Canada’s treatment of our aboriginal people is tragic, but not nearly as tragic as what happened in the United States on the “Trail of Tears” – the forced exodus of more than 17,000 Cherokees from their southeastern homeland in Georgia and Tennessee. For many years the Cherokee Indians lived, tilled the soil, hunted the game, worshiped their god and lived according to “The Way.” The “white man” came and said we want your land. We will ask you to sign these papers, and if you sign these papers, everything will be fine. The “red man” signed the “white man’s” papers, but over the years the words on the papers changed. They didn’t mean what they meant when the “red man” first signed them, especially after they found gold on the land. So the “white man” rounded up the “red man.”
In 1838 and 1839, the Indians were rounded up and led away by soldiers on all sides, front and back, to land that the “white man” didn’t want. They called it the Trail of Tears. The “red man” walked with his head up and with his eyes focused straight ahead. He looked not to the side as people would line up along the trail and make fun and laugh at the “red man.” But the “red man” did not laugh. The “red man” kept his eyes straight ahead. They brought wagons behind them, but the wagons were empty. The “red man” refused to ride in the wagons. No, he would walk.
As he walked and walked, he began to die. The sickly, the old, and the lame began to die. About 4,000 of them would die. And for a while the soldiers let them bury their dead every-day. Then they said that’s taking too much time. We can’t piddle around with all of this. We will just bury the dead every three days. So when a child died, he was carried by his mother for days. When a wife died, she was carried by her husband for days. The people along the way stopped laughing and started crying. The “red man” never cried and he never rode in the “white man’s” wagons. He kept his chin up and his eyes straight ahead. (1)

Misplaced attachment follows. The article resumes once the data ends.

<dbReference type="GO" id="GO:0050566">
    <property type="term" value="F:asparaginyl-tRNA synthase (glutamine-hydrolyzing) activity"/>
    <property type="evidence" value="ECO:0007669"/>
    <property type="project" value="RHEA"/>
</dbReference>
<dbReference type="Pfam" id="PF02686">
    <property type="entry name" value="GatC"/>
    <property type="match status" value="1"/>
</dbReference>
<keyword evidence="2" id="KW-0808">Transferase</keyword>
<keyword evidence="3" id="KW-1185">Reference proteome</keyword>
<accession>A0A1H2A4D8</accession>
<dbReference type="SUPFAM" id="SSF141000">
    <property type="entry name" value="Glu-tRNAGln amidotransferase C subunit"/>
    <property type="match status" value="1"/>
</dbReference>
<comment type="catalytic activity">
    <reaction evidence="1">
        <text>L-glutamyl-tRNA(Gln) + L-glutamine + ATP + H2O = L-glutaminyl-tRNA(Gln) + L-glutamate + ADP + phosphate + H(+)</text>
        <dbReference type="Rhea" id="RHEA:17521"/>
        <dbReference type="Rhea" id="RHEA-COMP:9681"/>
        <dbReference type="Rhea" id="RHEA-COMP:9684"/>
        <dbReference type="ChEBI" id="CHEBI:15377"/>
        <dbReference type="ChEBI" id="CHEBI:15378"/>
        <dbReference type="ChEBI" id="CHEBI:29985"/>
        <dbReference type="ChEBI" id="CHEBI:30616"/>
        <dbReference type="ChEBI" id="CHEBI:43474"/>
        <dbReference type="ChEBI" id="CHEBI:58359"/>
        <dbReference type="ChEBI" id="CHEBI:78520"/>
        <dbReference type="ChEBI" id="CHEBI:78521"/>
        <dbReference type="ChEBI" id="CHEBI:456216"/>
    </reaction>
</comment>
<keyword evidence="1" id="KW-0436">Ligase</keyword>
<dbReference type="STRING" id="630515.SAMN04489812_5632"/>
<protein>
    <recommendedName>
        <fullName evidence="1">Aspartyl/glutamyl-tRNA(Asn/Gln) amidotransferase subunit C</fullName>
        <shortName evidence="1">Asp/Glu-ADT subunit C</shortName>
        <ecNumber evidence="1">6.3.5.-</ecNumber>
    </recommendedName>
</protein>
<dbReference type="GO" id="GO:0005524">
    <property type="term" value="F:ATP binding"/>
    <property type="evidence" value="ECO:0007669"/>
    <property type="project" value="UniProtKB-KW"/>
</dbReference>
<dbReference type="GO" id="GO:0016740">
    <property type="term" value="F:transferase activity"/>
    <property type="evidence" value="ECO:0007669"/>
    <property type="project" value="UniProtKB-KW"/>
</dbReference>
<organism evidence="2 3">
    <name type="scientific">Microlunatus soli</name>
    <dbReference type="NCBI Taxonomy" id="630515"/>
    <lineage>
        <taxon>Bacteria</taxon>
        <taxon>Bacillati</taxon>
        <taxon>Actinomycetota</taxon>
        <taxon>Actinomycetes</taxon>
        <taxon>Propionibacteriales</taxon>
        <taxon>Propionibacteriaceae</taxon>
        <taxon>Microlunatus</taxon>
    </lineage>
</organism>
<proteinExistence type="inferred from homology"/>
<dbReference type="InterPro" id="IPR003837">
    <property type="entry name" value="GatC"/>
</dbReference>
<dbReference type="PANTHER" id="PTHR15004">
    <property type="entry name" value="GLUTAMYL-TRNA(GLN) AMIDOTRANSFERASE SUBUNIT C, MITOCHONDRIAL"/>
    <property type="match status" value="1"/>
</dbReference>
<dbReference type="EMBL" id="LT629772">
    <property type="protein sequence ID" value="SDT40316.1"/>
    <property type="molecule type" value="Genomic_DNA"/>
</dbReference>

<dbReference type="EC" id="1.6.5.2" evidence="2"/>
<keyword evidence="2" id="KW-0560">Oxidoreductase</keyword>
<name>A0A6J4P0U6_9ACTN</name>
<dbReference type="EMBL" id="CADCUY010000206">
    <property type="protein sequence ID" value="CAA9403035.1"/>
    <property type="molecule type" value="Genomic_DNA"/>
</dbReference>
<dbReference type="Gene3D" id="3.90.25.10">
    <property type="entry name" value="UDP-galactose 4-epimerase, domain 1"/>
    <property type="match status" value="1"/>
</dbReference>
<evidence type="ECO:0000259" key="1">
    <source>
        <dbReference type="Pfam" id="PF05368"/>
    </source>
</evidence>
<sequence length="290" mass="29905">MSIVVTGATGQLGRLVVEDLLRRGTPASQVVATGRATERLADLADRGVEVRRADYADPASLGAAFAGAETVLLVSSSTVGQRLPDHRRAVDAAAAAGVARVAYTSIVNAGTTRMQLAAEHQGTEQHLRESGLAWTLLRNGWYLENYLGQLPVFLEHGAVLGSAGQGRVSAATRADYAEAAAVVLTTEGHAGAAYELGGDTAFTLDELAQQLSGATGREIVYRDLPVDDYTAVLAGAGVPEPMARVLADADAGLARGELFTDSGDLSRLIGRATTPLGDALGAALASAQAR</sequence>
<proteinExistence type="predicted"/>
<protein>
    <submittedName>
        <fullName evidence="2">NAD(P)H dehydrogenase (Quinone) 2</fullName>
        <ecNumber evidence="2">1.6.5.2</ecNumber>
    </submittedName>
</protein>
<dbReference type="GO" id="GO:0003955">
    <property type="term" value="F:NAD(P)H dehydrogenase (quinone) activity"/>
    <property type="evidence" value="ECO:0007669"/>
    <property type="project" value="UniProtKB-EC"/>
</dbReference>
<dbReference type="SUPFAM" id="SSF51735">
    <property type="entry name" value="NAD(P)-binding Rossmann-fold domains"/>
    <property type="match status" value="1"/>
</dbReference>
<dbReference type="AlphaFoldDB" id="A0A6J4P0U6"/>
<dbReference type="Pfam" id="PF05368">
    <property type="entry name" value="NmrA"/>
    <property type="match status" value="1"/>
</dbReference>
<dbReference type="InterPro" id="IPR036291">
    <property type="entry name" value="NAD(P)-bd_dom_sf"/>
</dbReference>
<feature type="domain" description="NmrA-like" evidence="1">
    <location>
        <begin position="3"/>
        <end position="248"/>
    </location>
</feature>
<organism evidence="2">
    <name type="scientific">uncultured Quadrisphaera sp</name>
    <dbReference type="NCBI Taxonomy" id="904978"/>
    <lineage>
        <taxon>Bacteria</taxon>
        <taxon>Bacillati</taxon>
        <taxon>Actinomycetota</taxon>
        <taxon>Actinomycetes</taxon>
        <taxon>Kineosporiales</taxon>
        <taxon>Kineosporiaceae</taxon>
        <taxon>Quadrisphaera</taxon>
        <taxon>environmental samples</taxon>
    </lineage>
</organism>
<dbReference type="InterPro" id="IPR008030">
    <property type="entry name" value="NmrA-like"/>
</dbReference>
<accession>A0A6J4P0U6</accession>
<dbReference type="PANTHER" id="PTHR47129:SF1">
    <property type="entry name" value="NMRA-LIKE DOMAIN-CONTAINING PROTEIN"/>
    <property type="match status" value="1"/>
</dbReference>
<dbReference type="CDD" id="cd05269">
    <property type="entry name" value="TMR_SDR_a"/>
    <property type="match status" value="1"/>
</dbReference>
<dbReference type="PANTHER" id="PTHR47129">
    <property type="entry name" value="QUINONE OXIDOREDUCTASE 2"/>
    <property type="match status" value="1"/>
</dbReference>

You can take away a person’s land, but you cannot take away a person’s dignity. You cannot take away his hope, you cannot take away her soul, and you cannot take away their tears – not by force you can’t. That cannot be taken. That only comes through love.
“But God proves his love for us in that while we still were sinners Christ died for us.”
Dr. Gary Nicolosi
March 20, 2016
Text – Luke 19:28-40; Luke 23: 1-49
Palm Sunday, C
1. Story about the Trail of Tears from Gary Carver, “An Eyewitness to Death”, First Baptist Church, Chattanooga, Tennessee in Preaching Today, March/April 1999, 41.